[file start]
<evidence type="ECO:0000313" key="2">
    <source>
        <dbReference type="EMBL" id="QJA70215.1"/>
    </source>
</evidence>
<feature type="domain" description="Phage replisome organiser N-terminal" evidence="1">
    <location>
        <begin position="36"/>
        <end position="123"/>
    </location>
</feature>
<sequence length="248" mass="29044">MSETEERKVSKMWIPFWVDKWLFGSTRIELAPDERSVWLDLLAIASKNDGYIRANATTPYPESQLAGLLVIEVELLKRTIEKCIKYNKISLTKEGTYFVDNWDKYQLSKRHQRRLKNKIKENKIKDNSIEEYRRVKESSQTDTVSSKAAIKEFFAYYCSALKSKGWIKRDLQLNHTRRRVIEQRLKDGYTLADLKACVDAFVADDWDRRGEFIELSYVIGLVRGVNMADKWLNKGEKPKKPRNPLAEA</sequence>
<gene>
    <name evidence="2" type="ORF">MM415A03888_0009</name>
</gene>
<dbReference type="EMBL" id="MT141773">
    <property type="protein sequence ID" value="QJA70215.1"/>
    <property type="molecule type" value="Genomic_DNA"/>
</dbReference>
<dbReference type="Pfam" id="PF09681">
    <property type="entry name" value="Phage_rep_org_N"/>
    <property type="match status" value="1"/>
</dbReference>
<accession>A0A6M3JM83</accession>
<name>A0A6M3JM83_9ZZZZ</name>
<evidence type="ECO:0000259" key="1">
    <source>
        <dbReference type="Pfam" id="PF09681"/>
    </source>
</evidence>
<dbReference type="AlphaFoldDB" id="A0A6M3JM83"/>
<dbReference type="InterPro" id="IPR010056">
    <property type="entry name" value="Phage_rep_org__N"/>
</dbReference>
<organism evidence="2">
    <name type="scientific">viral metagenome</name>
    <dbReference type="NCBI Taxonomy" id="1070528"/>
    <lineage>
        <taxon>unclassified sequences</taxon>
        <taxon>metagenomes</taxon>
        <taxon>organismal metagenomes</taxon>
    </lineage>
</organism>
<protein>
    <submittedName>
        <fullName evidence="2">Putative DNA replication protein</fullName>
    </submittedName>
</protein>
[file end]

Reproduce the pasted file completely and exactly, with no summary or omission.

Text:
<evidence type="ECO:0000313" key="2">
    <source>
        <dbReference type="EMBL" id="QJA70215.1"/>
    </source>
</evidence>
<feature type="domain" description="Phage replisome organiser N-terminal" evidence="1">
    <location>
        <begin position="36"/>
        <end position="123"/>
    </location>
</feature>
<sequence length="248" mass="29044">MSETEERKVSKMWIPFWVDKWLFGSTRIELAPDERSVWLDLLAIASKNDGYIRANATTPYPESQLAGLLVIEVELLKRTIEKCIKYNKISLTKEGTYFVDNWDKYQLSKRHQRRLKNKIKENKIKDNSIEEYRRVKESSQTDTVSSKAAIKEFFAYYCSALKSKGWIKRDLQLNHTRRRVIEQRLKDGYTLADLKACVDAFVADDWDRRGEFIELSYVIGLVRGVNMADKWLNKGEKPKKPRNPLAEA</sequence>
<gene>
    <name evidence="2" type="ORF">MM415A03888_0009</name>
</gene>
<dbReference type="EMBL" id="MT141773">
    <property type="protein sequence ID" value="QJA70215.1"/>
    <property type="molecule type" value="Genomic_DNA"/>
</dbReference>
<dbReference type="Pfam" id="PF09681">
    <property type="entry name" value="Phage_rep_org_N"/>
    <property type="match status" value="1"/>
</dbReference>
<accession>A0A6M3JM83</accession>
<name>A0A6M3JM83_9ZZZZ</name>
<evidence type="ECO:0000259" key="1">
    <source>
        <dbReference type="Pfam" id="PF09681"/>
    </source>
</evidence>
<dbReference type="AlphaFoldDB" id="A0A6M3JM83"/>
<dbReference type="InterPro" id="IPR010056">
    <property type="entry name" value="Phage_rep_org__N"/>
</dbReference>
<organism evidence="2">
    <name type="scientific">viral metagenome</name>
    <dbReference type="NCBI Taxonomy" id="1070528"/>
    <lineage>
        <taxon>unclassified sequences</taxon>
        <taxon>metagenomes</taxon>
        <taxon>organismal metagenomes</taxon>
    </lineage>
</organism>
<protein>
    <submittedName>
        <fullName evidence="2">Putative DNA replication protein</fullName>
    </submittedName>
</protein>